Being on bond means the defendant is released from custody while their case is pending. There are certain conditions of bond that depend on the case and the defendant. But one condition that's always in effect is that the defendant cannot be arrested.
Being in violation of bail bond is bad news. The State files the violation petition and it just gets ugly. Misdemeanor cases are not too problematic. However, catching a felony while on felony bond creates a mess. Here is a recent example of mine.
Client arrested for felony #1 is bonded out for $2000. He hires me before his preliminary hearing. We lose the preliminary hearing, but I see it's a good case at trial. I ask the cop questions that will help later.
A month later this case is arraigned and continued for a month. The night before the next court date, the client calls to tell me he has a preliminary hearing the next morning. What? You got a new case? You didn't think to tell me? You're out on $4000 bond on that one? You hired another attorney for the 2nd case? Oh...he's going to beat it at preliminary. Ah I see. Good luck. I will be in court tomorrow for your 1st case, waiting for you.
I walk into court the next morning. The prosecutors already know about the 2nd case. They have prepared a petition for violation of bail bond (V.O.B.B.). They ask if I know about the 2nd case. I tell them no, but the preliminary is probably taking place right now.
The client finally shows up at 11:00. He lost the preliminary. He wants to know if the judge is going to lock him up. Yep. Probably. The State filed a V.O.B.B. Bond has to be set on it. But I am already on 2 bonds? Yes, and now the violation of the first bond has to have bond set.
This is confusing. I know. The judge sets bond on the violation. The client needs $10,000 to walk. He is taken into custody right in the courtroom. His lady friend starts to cry a little. The first case is continued. The second case is coming to the same courtroom.
Now we have more problems. He has two cases. He has two lawyers. The State will elect to prosecute only one case. The non-elected case is just put on hold. Who knows which case will be elected.
Eventually, the client lets me know he wants me to handle the 2nd case as well. I show up to arraign it while knowing nothing about it (remember another attorney did its preliminary hearing).
I am wondering which case I am going to get to fight it out over. The 1st case was a Class 1 possession with intent to deliver. This was my case from the start. I thought it was a good case at trial. The 2nd case was a simple Class 4 possession.
In theory, if we beat the 1st case, the State can then elect to litigate the 2nd case. Having 1 felony case is a bad idea. Having 2 at the same time...horrible.
In the end, the client didn't want to fight anything. He wanted to plead on both cases and do his prison time. And he told me this, well whispered this to me, in front of the judge. 4 months ago this man wanted me to draw a sword and fight like a gladiator for him. Now he's not up for blood and guts.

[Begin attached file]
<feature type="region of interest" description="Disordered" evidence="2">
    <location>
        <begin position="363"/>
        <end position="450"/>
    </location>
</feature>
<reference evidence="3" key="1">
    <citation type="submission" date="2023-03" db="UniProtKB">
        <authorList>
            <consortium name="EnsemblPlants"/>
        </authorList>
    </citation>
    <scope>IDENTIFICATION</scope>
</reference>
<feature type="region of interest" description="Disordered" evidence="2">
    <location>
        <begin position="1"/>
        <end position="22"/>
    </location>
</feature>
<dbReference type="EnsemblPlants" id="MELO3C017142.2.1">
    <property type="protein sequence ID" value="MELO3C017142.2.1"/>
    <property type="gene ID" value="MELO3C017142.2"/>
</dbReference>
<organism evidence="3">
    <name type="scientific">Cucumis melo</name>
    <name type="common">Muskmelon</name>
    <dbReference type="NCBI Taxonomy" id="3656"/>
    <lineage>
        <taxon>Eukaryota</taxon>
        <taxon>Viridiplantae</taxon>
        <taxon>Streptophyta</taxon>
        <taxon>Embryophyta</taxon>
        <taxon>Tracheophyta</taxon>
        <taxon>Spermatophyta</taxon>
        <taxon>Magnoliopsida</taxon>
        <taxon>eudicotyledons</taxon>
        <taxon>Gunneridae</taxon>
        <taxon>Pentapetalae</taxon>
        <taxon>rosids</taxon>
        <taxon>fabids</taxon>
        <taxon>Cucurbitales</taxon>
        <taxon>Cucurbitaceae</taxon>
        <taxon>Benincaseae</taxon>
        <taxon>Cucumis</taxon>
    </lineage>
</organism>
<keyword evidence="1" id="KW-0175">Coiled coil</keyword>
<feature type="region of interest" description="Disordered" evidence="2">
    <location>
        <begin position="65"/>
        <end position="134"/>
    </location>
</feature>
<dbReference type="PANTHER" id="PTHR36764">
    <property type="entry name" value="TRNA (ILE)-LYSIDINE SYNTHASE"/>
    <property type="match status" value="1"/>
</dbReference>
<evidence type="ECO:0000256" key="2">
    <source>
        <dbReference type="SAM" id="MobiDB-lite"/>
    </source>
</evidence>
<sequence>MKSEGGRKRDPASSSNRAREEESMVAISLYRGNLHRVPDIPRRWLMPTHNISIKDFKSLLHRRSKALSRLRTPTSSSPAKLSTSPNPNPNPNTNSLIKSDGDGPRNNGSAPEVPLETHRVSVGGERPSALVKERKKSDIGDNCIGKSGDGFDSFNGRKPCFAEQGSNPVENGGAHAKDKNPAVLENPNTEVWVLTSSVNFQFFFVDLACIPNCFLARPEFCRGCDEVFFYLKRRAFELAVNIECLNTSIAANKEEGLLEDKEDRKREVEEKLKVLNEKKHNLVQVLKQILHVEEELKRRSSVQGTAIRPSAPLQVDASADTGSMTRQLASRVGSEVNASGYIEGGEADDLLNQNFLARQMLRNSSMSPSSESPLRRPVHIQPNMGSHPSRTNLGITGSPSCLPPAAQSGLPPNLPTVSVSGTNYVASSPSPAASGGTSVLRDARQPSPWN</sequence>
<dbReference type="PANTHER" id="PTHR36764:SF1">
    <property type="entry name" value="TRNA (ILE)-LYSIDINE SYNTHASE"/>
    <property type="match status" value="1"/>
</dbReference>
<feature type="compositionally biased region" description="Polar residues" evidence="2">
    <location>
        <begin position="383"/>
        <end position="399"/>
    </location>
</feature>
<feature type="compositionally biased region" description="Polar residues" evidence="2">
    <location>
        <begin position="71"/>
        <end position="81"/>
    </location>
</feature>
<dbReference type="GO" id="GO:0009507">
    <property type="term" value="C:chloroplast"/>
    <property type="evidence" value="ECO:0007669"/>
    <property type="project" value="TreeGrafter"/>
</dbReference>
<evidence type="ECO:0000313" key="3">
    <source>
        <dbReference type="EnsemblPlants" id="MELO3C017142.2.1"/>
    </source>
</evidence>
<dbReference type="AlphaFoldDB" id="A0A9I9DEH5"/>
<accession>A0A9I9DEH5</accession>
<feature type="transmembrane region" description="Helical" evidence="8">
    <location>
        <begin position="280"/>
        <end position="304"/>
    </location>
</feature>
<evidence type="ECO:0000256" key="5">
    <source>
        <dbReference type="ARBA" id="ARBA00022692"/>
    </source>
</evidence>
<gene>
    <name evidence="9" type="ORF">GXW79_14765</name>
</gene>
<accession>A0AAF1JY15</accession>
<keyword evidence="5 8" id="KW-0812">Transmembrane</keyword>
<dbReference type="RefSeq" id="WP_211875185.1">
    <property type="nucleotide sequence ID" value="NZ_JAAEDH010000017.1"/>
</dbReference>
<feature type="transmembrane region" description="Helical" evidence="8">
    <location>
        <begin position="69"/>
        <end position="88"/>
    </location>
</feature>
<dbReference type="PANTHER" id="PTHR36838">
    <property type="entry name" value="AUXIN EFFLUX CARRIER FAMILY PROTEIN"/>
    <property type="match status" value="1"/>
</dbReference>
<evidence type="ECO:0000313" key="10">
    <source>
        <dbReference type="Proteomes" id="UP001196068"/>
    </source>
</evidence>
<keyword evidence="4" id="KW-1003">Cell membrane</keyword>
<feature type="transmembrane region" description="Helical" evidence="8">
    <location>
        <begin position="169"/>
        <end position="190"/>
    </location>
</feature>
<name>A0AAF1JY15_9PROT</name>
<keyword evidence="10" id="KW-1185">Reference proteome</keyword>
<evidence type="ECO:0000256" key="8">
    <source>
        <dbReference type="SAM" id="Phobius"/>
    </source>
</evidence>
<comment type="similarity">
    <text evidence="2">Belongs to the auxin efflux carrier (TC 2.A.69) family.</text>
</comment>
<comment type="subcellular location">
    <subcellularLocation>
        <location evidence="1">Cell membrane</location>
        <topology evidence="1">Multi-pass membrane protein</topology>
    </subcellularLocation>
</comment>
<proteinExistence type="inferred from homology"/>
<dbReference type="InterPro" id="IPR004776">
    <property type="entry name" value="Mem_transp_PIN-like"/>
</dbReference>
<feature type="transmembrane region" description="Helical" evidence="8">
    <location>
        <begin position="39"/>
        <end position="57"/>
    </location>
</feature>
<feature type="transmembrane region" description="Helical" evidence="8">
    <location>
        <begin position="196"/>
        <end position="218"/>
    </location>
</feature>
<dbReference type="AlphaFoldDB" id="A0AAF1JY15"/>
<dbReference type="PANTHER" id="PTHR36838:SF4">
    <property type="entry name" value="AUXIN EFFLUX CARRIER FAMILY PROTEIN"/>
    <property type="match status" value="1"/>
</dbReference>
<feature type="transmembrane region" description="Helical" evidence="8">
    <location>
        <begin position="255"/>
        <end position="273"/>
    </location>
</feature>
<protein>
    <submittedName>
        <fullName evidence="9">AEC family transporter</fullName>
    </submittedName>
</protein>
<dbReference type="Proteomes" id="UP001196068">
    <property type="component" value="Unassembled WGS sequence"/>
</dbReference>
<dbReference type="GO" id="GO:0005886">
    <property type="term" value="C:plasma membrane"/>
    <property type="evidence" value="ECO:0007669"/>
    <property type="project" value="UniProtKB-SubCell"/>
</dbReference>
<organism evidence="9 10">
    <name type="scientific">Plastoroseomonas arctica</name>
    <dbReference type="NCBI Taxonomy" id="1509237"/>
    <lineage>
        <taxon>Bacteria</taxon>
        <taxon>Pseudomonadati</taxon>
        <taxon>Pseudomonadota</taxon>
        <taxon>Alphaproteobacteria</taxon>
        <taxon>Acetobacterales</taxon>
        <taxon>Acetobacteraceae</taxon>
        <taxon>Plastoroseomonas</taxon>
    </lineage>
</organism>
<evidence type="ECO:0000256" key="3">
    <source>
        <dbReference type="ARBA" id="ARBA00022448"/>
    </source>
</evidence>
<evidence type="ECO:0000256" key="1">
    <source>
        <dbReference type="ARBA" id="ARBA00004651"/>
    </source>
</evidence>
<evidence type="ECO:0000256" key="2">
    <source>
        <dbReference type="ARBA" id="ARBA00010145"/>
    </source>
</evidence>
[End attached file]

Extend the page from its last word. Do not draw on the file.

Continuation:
I enter a plea of not guilty to the 2nd case and ask that both cases be passed. That just means they are put aside. I need to talk to my client. The very pleasant prosecutor whispers that she will look at the files and make me an offer.
Yes, offers. That's how most cases around here are moved along. Offer. Counter-offer. Counter, counter-offer. Acceptance. Deal.
Back in the holding cell I remind the client the worst part of catching a new felony while on felony bond...the sentences are ran consecutively by law. That's right, if found guilty or guilty pleas are entered, time is done on the first case and then time is done on the second case. That's consecutive sentencing.
To say he was stunned would be an understatement. As charged he was looking at a minimum of 4 years on the first case and 1 year on the second. So, it would be 4 and 1 at a minimum. I told him I thought I could do better than that.
I met with the State. This prosecutor is young. Last year at this time she was doing preliminary hearings. One morning she was all alone and things were a bit hectic. The judge was yelling at her. I helped her out and calmed down the judge. She must have remembered me. Or not.
I pointed out that neither of the State's cases were super strong. But I didn't do it in a threatening way. I was friendly. And it had been a while since my client had a case. But he has 2 cases now, counsel. Yes, quite right. 2 iffy cases. [Note: I hate being called counsel. Hate it. Hate it. Hate it. ]
She offered to reduce the possession with intent to deliver to straight possession and give my client 1 and 2 years. Oh come one, let's do 1 and 1. It sounds so much nicer. Ok. 1 and 1 it is.
The client took the deal. It didn't get any better. Each 1 year sentence will be about 61 days of real time. So 4 months on 2 felony drug cases that were bond on bond. That's a very good deal.
I wanted to fight though. I really did. But once again, an unattainably high bond help convince another to just plead guilty because it would get them home quicker than sitting in the county jail while fighting the case(s).
There has to be a better way to do this. Some might argue the system really works if my fight/defense would have been based on legal technicalities or failure of proof beyond a reasonable doubt. In other words, if my client was guilty in both cases, then justice was served. Perhaps.
But what if he's innocent of one or both? What happened then? If that's the case, he was coerced, directly or indirectly, into pleading guilty. I don't like that.